That Lived-in Look

Last April, Melissa Smith paid $300,000 for a condo in Denver's booming Uptown neighborhood. She wishes she hadn't. The garage of the just-finished building at 1767 Pearl Street is already leaking, the hardwood floors inside her condo are a mess, and she can't take showers in the morning because there's no water pressure.

Over the summer, Smith wrote a letter to Triton Development, which built her condo. In it, she detailed the problems in her unit, including dents in the bathroom walls, missing trim in the kitchen, a two-foot strip of patched carpet in the hallway, and uneven floors. "My daily lifestyle has been upset by the lack of action on the part of Triton Development to complete and follow through with the representations that were made before closing," she wrote.

Now, Smith, an attorney, and her neighbors have joined condo owners in two adjoining buildings to fight Triton, which built all three. Angry homeowners are nothing new to the company: Over the past several years, Triton has been accused of shoddy construction a number of times, and these three buildings, collectively known as Pearl of the City, appear to be the latest in a long line of problem-plagued Triton properties.

Pearl of the City presents a solid three-story facade on the leafy street where it sits: Brick predominates on the lower two floors, with stucco featured on the third. Each 24-unit building opens into a courtyard, where the buildings reveal the first signs of their sloppy fit and finish. Water stains run everywhere, metal stairs and railings are rusting in many places, and the concrete is significantly cracked throughout. Metal flashing at the edge of walkways on the second and third floors is not flush, allowing water to seep into the concrete. Furthermore, some windows lack "weep holes," tiny rectangular openings that allow water to drain from the windows. Water routinely leaks into the garage and out of one of the overhead lights at 1727 Pearl. These buildings are less than a year old, but you wouldn't know it.

Ryan Martin bought a second-floor condo at 1727 Pearl last November that he rents out; he paid about $250,000 for it. "At the time, it was such a good deal," Martin says. But last spring, he noticed black mold growing on the underside of the concrete walkway on the third floor. Lawyers think the mold could be Stachybotrys chartarum, or SC, which is often found in water-damaged homes. While none of Martin's tenants has become ill, SC can lead to symptoms such as coughing, skin rash or diarrhea. "You can't build the perfect building, but the way they've been handling it is ridiculous," he says. "That leads me to believe they knew what they were doing, that they intentionally cut corners."

Attorney Doug Benson is representing the homeowners' association that governs all three buildings in mediation with Triton. The first time he visited 1747 Pearl Street, in June, it showed the "slight beginning" of damage, he says. "Now, when we have winter, the concrete is going to really crack, because it has water sitting in it."

In addition to concerns about construction, some of the condo owners whom Benson represents have complained that the complex, despite being gated, is easy to enter. They say the gates are often left open and that access doors can sometimes be found unlocked. One of the locked gates can be opened simply by slipping a hand through and pressing the door open from the inside. Benson says he saw a delivery man use a knife to pop open one of the gates.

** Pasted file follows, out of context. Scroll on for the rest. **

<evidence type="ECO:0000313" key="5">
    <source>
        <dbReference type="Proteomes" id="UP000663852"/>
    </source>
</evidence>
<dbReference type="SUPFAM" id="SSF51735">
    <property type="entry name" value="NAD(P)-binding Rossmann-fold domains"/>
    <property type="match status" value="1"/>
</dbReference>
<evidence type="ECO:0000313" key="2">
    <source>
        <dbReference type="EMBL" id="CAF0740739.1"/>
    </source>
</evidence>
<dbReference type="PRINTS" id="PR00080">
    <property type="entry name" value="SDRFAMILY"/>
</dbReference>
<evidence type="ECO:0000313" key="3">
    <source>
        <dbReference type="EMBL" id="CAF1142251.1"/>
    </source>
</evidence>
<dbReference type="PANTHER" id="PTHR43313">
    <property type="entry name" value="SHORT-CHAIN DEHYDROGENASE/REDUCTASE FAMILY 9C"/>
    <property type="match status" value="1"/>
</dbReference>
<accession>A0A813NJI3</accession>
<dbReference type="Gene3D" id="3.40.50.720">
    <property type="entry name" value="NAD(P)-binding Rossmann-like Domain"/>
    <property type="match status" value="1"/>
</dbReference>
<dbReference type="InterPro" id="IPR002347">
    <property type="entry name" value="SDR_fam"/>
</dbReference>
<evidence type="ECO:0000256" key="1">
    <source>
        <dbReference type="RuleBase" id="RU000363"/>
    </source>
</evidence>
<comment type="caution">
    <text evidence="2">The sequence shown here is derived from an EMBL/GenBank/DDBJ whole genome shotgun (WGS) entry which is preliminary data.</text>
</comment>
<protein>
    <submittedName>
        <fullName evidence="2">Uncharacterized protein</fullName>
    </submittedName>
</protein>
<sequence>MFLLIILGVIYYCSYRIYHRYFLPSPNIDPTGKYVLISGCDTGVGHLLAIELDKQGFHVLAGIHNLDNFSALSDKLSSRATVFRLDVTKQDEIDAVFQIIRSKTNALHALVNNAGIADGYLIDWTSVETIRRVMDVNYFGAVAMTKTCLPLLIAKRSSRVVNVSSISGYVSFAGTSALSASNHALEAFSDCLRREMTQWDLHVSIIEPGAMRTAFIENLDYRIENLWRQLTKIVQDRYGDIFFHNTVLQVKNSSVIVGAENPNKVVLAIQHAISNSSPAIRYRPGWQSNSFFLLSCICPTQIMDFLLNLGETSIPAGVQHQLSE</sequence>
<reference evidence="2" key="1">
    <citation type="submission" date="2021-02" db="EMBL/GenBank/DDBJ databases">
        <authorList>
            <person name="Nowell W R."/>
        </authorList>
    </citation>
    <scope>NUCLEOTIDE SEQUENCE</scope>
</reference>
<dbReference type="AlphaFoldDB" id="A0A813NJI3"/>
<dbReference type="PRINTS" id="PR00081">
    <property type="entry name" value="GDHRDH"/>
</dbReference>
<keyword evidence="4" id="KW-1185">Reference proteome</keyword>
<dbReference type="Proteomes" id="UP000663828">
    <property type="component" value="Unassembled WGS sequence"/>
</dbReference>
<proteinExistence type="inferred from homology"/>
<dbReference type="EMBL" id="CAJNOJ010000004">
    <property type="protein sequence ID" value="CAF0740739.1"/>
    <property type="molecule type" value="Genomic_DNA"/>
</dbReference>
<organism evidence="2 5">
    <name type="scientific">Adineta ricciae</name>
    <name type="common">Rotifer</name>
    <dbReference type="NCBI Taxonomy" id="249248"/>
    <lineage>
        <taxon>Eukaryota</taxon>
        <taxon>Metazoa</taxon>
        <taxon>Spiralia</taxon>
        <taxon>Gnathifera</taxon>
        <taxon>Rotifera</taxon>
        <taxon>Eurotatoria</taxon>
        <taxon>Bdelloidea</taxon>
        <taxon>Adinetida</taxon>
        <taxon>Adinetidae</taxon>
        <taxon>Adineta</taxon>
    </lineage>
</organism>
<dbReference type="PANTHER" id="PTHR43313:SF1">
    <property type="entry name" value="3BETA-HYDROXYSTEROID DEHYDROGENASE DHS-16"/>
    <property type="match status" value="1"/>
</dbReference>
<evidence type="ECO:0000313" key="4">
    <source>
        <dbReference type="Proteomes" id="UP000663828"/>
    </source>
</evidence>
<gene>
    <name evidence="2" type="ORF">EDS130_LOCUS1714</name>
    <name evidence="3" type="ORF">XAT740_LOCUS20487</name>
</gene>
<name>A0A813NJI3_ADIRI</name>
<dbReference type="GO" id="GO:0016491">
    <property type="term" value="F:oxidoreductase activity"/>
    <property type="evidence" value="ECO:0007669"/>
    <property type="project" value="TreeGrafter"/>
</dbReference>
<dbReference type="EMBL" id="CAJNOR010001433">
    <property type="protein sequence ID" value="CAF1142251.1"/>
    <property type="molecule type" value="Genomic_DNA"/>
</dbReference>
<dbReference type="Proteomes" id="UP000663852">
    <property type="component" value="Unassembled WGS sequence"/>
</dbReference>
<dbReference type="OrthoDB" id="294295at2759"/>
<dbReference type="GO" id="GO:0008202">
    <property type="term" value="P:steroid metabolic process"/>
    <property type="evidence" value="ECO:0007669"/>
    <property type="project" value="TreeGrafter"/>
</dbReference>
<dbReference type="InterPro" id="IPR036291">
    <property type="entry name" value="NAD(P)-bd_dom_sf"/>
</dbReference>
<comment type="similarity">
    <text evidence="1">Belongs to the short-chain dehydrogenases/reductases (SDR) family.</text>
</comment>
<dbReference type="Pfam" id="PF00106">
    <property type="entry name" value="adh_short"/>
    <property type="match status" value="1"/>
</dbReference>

Triton's problems began in the early 1990s, when company chief Bill Lyons was accused of bilking contractors in Southern California and the firm left an apartment complex there unfinished ("A Lot of Trouble," September 24, 1998).

In the mid-'90s, residents of a hillside condo development in Commerce City were alarmed to find their homes shifting downhill, a situation that led to major structural problems. Triton was sued, accused of failing to properly compact the soil underneath the buildings. That case, which is also being handled by Benson, is set for trial next February.

In Westminster, residents of another Triton condo project cited exposed cable boxes, detached soffitts and warped roofs as common problems. They also said the streets around the completed development still looked like part of a construction site. A sump pump even discharged water onto a grade, sending it back toward homes. A case with homeowners there was settled in April 2000, says Benson, though terms of the settlement are confidential.

And in 1999, condo buyers at a Triton project at 1747 Washington Street, a block away from Pearl of the City, were subjected to unexplained moving-in delays and found that many of the features they thought they had paid for did not exist ("Locked Out," August 5, 1999). Since that time, however, one of the residents, Giovanni Greco, says his home has increased in value. "I haven't had any problems with [Triton]," he says. "I think they're great."

Triton executive Michael Hilbert did not return several calls from Westword, and a spokeswoman for the company says Triton will have no comment.

Benson says Pearl of the City's mediation process has been frustrating. Since June, he's been trying to get a copy of the building plans, and while he believes Triton must turn over those plans under Colorado law, the developer has yet to do so. "Now I've asked the mediator to set up a separate arbitration just to try and get the plans," he says. Furthermore, Triton has claimed that the homeowners' association -- to which all of the condo owners must belong -- is technically responsible for fixing the buildings. Benson plans to challenge that. "None of the homeowners had the chance to participate in drafting that [rule]," he points out. "It just came with the territory."

"Speed and greed" is how Benson characterizes Triton's modus operandi. "They're less concerned about quality than appearance," he says.